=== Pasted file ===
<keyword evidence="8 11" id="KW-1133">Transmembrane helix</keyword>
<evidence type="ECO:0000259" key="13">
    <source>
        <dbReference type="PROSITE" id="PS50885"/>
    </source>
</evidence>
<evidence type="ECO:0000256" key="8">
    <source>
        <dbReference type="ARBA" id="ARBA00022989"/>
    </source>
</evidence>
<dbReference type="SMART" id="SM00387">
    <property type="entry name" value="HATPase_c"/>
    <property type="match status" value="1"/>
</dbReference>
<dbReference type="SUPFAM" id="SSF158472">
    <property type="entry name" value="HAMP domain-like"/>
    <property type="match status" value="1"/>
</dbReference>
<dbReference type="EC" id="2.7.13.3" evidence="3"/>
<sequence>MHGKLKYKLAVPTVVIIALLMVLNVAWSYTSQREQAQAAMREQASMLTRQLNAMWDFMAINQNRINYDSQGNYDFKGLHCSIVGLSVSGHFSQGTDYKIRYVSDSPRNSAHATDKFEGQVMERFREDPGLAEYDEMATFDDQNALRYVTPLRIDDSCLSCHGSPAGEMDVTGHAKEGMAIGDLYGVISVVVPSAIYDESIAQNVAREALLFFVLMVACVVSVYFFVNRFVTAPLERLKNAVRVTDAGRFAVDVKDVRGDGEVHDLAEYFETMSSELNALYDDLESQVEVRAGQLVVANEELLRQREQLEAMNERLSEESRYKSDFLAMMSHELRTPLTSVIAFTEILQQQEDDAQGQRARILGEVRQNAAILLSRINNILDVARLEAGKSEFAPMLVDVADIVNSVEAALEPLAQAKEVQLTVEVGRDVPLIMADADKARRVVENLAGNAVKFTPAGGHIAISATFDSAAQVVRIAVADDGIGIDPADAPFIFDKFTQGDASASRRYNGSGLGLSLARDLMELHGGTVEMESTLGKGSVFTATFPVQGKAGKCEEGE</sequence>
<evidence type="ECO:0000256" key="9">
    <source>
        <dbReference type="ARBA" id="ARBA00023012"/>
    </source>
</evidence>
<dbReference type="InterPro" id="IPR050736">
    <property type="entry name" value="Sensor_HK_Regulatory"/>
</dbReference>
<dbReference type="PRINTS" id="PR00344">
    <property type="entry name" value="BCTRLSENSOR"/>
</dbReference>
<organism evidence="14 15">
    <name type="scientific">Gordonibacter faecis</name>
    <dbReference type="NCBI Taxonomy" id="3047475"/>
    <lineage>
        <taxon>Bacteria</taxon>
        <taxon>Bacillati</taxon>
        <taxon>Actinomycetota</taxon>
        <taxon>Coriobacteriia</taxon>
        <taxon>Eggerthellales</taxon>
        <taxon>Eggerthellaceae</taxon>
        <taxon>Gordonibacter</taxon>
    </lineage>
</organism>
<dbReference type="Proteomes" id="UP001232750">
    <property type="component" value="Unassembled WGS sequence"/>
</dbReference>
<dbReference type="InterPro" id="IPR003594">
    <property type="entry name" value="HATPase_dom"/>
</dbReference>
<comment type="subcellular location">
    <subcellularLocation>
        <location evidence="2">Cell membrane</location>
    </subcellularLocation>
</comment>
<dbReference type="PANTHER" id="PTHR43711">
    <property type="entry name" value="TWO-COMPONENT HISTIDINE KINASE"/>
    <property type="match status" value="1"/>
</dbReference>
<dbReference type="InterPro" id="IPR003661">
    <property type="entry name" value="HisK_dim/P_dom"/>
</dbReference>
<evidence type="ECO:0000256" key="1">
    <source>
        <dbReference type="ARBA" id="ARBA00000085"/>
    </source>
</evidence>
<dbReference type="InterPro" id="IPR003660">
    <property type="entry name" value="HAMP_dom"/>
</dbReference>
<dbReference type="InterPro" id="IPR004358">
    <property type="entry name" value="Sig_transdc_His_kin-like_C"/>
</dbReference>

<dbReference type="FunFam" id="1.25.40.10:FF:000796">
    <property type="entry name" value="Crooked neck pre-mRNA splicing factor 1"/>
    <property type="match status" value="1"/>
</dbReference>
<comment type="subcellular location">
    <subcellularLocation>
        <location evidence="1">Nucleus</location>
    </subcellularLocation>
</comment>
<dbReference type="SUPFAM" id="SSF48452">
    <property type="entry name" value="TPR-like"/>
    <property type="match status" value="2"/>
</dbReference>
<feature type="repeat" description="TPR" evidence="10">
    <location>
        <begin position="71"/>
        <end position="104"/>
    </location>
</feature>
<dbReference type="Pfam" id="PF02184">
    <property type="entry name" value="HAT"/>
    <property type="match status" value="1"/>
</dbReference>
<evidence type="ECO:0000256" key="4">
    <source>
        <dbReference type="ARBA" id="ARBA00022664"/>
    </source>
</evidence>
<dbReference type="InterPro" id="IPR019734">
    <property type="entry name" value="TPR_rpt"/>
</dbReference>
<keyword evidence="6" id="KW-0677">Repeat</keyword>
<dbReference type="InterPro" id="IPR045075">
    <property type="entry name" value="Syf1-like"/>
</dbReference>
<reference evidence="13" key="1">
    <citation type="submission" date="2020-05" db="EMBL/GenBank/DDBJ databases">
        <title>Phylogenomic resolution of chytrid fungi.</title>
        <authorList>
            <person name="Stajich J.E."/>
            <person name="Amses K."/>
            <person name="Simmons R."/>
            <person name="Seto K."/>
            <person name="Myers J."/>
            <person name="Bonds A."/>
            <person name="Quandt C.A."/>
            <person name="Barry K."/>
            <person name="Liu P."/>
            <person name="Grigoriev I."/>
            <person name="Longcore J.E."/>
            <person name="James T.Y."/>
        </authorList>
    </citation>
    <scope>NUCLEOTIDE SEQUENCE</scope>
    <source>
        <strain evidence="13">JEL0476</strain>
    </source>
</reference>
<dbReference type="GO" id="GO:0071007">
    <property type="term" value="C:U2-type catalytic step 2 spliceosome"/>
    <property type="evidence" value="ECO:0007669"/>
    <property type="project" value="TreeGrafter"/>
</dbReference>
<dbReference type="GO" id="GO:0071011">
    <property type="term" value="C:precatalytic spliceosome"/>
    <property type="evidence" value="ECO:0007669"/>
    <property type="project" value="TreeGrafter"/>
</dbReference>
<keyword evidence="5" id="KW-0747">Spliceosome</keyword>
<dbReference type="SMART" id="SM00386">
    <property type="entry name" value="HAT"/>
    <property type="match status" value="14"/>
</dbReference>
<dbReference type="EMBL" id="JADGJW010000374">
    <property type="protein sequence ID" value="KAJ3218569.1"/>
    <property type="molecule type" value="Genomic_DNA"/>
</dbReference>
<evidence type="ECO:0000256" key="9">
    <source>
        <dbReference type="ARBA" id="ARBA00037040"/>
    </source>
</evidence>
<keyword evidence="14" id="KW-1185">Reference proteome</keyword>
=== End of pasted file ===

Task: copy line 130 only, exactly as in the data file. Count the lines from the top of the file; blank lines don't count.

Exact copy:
        <strain evidence="13">JEL0476</strain>